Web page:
Not too long ago, as is my wont, I was browsing peacefully through Facebook, now carefully rebranded as Meta, when I happened to stumble upon a status written by a good friend of mine, a friend whose opinions I greatly value and respect, and who was lamenting on how certain legislation should only be drafted after a consensus between all parties is reached.
He was obviously referring to the Cannabis legislation bill debated in Parliament this week, and to the vociferous opposition being brought forward by well, the Opposition, coupled with 22 NGOs who coincidentally, ALL fall under the patronage of the Catholic Church.
This the same Church that remains unable to re-establish its historical place in people’s minds after being sent packing by thousands of Catholics during the Divorce Referendum and now seemingly using all groups under its patronage to voice it’s opinion. Rebranding? Well…that’s an argument for another day.
Now, momentarily putting aside the Cannabis bill I must admit to being sympathetic to this consensus reaching train of thought!
What could be better than all involved parties agreeing on the way forward on contentious issues?
Why do all the denizens on these limestone isles find it so hard to reach an agreement? Why is it always black or white? Why can we never see shades of grey? Why is everything about confrontation? I mean, It’s not as if there is something in the air that prevents us from doing so (well, I hope not anyway).
Why is it always black or white? Why can we never see shades of grey? Why is everything about confrontation?
Why is the ‘I win, you lose’ train of thought the order of the day? I reasoned as I mentally agreed with the insistence that our MPs should seek consensus and that the Government should have put more effort into that.
With this thought in mind, I started looking up all the nitty gritty behind the Cannabis debate.
My previous resolve was rather short lived as lo and behold, whilst browsing through past articles I was surprised to note that until only a few weeks back, a betting man would have been justified into risking a fortune on gambling that consensus, at least in parliament would be reached, only to note how the scenario has now changed.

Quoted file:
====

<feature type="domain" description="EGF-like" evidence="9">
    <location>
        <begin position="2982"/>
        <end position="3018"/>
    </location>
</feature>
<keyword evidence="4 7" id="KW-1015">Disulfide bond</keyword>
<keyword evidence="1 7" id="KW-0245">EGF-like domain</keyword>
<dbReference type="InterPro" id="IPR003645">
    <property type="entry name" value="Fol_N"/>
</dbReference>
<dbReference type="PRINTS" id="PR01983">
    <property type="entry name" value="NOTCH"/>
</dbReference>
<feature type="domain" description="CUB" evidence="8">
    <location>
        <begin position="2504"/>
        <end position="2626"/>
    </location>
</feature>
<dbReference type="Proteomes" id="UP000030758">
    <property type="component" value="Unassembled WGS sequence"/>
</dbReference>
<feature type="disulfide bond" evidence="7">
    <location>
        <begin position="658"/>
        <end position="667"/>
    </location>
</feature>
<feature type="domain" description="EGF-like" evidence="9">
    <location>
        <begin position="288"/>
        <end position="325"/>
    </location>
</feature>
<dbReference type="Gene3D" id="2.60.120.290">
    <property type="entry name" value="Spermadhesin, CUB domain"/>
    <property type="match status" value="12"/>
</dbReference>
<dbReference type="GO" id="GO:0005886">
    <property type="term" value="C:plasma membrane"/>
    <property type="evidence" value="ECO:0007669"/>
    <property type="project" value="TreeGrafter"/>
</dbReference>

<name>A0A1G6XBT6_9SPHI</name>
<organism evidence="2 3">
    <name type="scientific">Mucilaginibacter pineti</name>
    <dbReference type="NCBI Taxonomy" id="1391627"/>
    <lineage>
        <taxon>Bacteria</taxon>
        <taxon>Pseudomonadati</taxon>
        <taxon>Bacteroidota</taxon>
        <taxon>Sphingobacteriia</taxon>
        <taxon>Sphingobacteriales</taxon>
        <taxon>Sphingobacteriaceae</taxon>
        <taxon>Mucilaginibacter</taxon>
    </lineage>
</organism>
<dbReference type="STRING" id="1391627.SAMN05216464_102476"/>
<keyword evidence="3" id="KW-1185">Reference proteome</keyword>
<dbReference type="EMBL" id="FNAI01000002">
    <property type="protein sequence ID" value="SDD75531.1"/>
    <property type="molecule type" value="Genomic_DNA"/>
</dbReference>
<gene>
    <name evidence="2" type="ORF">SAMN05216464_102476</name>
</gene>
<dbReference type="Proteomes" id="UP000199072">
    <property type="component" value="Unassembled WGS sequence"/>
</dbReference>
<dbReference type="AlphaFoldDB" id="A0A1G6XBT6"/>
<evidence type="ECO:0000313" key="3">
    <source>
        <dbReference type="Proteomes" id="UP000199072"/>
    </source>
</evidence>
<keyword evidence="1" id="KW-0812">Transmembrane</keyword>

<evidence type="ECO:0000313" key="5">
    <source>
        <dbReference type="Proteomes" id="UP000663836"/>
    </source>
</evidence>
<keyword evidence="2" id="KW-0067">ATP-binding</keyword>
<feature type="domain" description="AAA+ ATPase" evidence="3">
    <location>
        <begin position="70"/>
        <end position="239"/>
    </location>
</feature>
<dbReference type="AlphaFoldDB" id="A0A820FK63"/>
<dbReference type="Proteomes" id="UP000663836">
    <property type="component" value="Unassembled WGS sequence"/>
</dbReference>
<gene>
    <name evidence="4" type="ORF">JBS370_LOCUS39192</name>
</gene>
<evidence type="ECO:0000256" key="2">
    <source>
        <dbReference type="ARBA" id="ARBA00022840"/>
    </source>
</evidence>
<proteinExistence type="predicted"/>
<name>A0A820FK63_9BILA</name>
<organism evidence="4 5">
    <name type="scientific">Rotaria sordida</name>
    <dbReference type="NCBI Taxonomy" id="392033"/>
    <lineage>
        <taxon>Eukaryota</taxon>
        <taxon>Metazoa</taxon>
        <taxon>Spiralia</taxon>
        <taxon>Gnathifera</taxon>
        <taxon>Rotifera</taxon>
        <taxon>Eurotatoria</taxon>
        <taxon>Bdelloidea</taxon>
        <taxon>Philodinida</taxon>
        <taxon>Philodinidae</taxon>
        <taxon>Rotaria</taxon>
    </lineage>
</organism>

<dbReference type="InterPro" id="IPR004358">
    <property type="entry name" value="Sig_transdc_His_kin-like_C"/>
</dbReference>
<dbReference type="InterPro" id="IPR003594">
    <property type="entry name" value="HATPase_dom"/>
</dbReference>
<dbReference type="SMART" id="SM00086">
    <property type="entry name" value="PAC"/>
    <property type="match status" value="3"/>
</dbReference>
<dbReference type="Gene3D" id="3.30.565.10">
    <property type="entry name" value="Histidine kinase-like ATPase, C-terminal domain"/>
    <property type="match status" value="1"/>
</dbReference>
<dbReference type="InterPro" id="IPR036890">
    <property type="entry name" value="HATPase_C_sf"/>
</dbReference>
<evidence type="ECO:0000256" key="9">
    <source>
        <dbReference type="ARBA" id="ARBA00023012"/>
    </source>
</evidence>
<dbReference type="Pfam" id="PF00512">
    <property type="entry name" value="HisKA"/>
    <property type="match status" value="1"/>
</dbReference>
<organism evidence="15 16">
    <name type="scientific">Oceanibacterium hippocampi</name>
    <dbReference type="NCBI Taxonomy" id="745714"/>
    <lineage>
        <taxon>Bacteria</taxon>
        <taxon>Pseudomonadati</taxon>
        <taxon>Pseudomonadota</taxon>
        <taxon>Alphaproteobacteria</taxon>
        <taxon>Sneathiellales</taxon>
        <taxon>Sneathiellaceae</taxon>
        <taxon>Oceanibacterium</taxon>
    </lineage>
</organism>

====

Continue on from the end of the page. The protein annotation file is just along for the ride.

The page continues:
Well, following the foot-in-mouth moment when Bernard Grech was outed as having been blissfully unaware of a white paper having been launched; and his reaction and insistence that the Government had actually copied his own proposals in the bill, assuming that the PN was all aboard was quite natural.
I mean, who on earth would state that he was totally opposed to proposals and ideas that he himself had claimed to have forced the Governments’ hand on?
As unbelievable as it may sound, the usually ultra conservative PN was actually in favour of allowing people to grow their own weed safely and in turn, negate the need for decent law abiding citizens to mingle with shady denizens of the underworld to get their supply! Well done Bernard!
Fast forward a few weeks, and the PN has backtracked spectacularly, following what seems to have been a very harsh and humiliating internal debate which, adding insult to injury, has once again been leaked to the independent media.
The PN is now, unbelievably, drastically opposed to this bill leading all to a very simple, yet seemingly unanswerable question.
How can the humble denizens of this wind swept rock ever hope of seeing Parliamentary consensus achieved if the PN is unable to even establish internal consensus?
How can we ever hope of seeing Parliamentary consensus achieved if the PN is unable to even establish internal consensus?
Now it would be logical to deduce that if the PN has made such a hash of a subject that has been on the table for the last couple of years, how can they ever hope of seriously scrutinising Governmental affairs whilst offering a decent alternative?
Now don’t get me wrong, I have in the past, been highly critical of the various wrongdoings of this Labour Government, and have no intention of changing that, all this while stating, time and again (for all that it is worth) all whilst also criticising the Opposition.
The PN getting it’s house in order before it can even dream of challenging this government’s obvious popularity is a democratic requisite.
However, sadly, saying that a few years ago, whilst the PN had some perceived breathing space was one thing. Repeating this during the last months before a general election is another.
Leader in, Leader out and the PN seems unable to gain any sort of traction.
It is as clear as day to all of us that the internal squabbles within the PN remain far from being solved.
How can an opposition that is unable to present a united front ever hope of making it’s mark both in parliament and on the electorate?
When one objectively takes into account that these squabbles are deemed by the litigants, perhaps egoistically, as being far more important and necessary than presenting a decent opposition, one realises that the lack of respect that the PN still has towards those who had entrusted it with representation, and the electorate in general is frankly shocking.
Talk about men and women stuck in high towers!